Tag: firefighting

Crave the Heat by Marnee Blake

Crave the Heat by Marnee BlakeCrave the Heat by Marnee Blake
Series: The Smokejumpers #2
Published by Lyrical Liason on January 15th 2019
Pages: 189
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three-stars

Smokejumper Dak Parrish has come home to Oregon to fight fires—and to mend fences with his family. He left the Warm Springs Tribal Reservation after feuding with his father. Now, with tribal lands threatened by an arsonist, Dak gets a chance to make amends by acting as a liaison between the reservation and the forest service criminal investigator—a woman who sparks a surprising and hungry flame in him.

After a trauma on the east coast, Heidi Sinclair left DC to start fresh as a criminal investigator in Oregon. But her first serious investigation provides one stubborn obstacle after another—including an arrogant firefighter she suspects knows more than he's saying. Though she tries to battle her attraction to Dak, it’s too late. As they track down the arsonist, someone will do whatever it takes to keep old secrets buried, even if it turns everything Heidi and Dak have fought for to ashes...

I do like Marnee Blake’s ‘The Smokejumpers’  series – a series of elite firefighters is one that’s hard to resist after all. ‘Crave the Heat’ is Dak Parrish’s story, whose convoluted family history plays a prominent role in the latest case of arson that brings his path into a spectacular collision with forest service criminal investigator Heidi Sinclair.

The lines of battle were clearly demarcated here at least: Dak’s loyalties were torn between his family and his own need to work the right side of the law with Heidi, though it became clear that the plot was always going to lead to a point where these ties frayed and broke.

The attraction was fast and furious between Dak and Heidi, though I struggled to believe their near-instant connection at times, particularly when Heidi’s mixed signals bleeped strong despite the smidgen of self-awareness she had. Her constant pushing away Dak did get annoying after a while as she projected her own traumatic past and fears – rather unfairly – onto everything Dak said or did. In turn, the poor guy doubted himself more and more and frankly, I thought, deserved better all the times she cut and ran.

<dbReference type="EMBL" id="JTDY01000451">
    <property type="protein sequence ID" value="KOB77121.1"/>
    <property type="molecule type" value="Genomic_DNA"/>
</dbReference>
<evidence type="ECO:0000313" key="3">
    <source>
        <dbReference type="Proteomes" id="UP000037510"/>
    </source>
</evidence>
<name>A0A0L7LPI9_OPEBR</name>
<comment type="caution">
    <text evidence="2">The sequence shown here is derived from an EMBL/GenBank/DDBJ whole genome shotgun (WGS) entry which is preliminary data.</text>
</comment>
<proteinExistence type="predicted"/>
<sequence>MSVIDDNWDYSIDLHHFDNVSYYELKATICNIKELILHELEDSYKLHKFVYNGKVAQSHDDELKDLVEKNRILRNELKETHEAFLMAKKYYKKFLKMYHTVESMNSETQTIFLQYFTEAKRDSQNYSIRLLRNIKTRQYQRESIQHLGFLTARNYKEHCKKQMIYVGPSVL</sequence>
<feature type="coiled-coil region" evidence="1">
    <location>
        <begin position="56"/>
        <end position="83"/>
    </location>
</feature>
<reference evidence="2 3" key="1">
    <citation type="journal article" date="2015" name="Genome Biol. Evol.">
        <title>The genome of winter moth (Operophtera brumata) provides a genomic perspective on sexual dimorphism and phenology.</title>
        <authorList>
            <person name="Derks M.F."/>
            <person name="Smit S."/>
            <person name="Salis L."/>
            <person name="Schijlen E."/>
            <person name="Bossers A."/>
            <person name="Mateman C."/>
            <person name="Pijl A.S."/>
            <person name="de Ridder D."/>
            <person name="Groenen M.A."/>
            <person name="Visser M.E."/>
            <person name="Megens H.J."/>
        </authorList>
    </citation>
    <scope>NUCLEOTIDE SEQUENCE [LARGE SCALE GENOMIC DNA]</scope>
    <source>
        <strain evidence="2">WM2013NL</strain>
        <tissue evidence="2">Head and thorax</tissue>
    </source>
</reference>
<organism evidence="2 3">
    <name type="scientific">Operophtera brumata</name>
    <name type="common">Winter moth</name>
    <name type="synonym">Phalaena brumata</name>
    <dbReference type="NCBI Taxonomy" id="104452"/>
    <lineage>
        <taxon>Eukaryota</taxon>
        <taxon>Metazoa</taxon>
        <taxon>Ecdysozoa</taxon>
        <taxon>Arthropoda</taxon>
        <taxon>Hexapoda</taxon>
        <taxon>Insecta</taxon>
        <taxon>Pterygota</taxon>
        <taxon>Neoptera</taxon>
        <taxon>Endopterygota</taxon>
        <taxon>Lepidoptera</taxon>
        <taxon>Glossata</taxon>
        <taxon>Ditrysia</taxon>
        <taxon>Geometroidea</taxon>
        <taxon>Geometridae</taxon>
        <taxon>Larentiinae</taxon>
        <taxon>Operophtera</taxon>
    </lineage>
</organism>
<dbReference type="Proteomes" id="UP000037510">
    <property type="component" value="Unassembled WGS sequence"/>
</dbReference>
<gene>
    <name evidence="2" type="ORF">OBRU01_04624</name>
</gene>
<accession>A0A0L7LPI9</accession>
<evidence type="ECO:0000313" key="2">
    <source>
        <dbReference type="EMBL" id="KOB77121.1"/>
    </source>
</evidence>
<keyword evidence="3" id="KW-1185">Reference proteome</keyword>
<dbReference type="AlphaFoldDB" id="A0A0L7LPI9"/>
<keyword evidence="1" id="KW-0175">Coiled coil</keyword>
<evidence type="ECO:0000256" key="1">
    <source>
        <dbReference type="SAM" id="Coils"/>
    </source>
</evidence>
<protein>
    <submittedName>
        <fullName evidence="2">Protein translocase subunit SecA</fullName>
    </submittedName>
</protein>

Blake’s insertion of some suspense drove the story forward nonetheless, even if the few twists in the story left me a bit nonplussed and more so, with a resolution that felt a little less than complete.  Still, the writing, like in all of Blake’s books, is straightforward and steady, and makes it all go down quite nicely for a few hours of escapism.

three-stars

Consumed by J.R. Ward

Consumed by J.R. WardConsumed by J.R. Ward
Series: ,
Published by Piatkus on 2nd October 2018
Pages: 416
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one-star

Anne Ashburn is a woman consumed...

By her bitter family legacy, by her scorched career as a firefighter, by her obsession with department bad-boy Danny McGuire, and by a new case that pits her against a fiery killer.

Strong-willed Anne was fearless and loved the thrill of fighting fires, pushing herself to be the best. But when one risky decision at a warehouse fire changes her life forever, Anne must reinvent not only her job, but her whole self.

Shattered and demoralized, Anne finds her new career as an arson investigator a pale substitute for the adrenaline-fueled life she left behind. She doesn't believe she will ever feel that same all-consuming passion for her job again--until she encounters a string of suspicious fires setting her beloved city ablaze.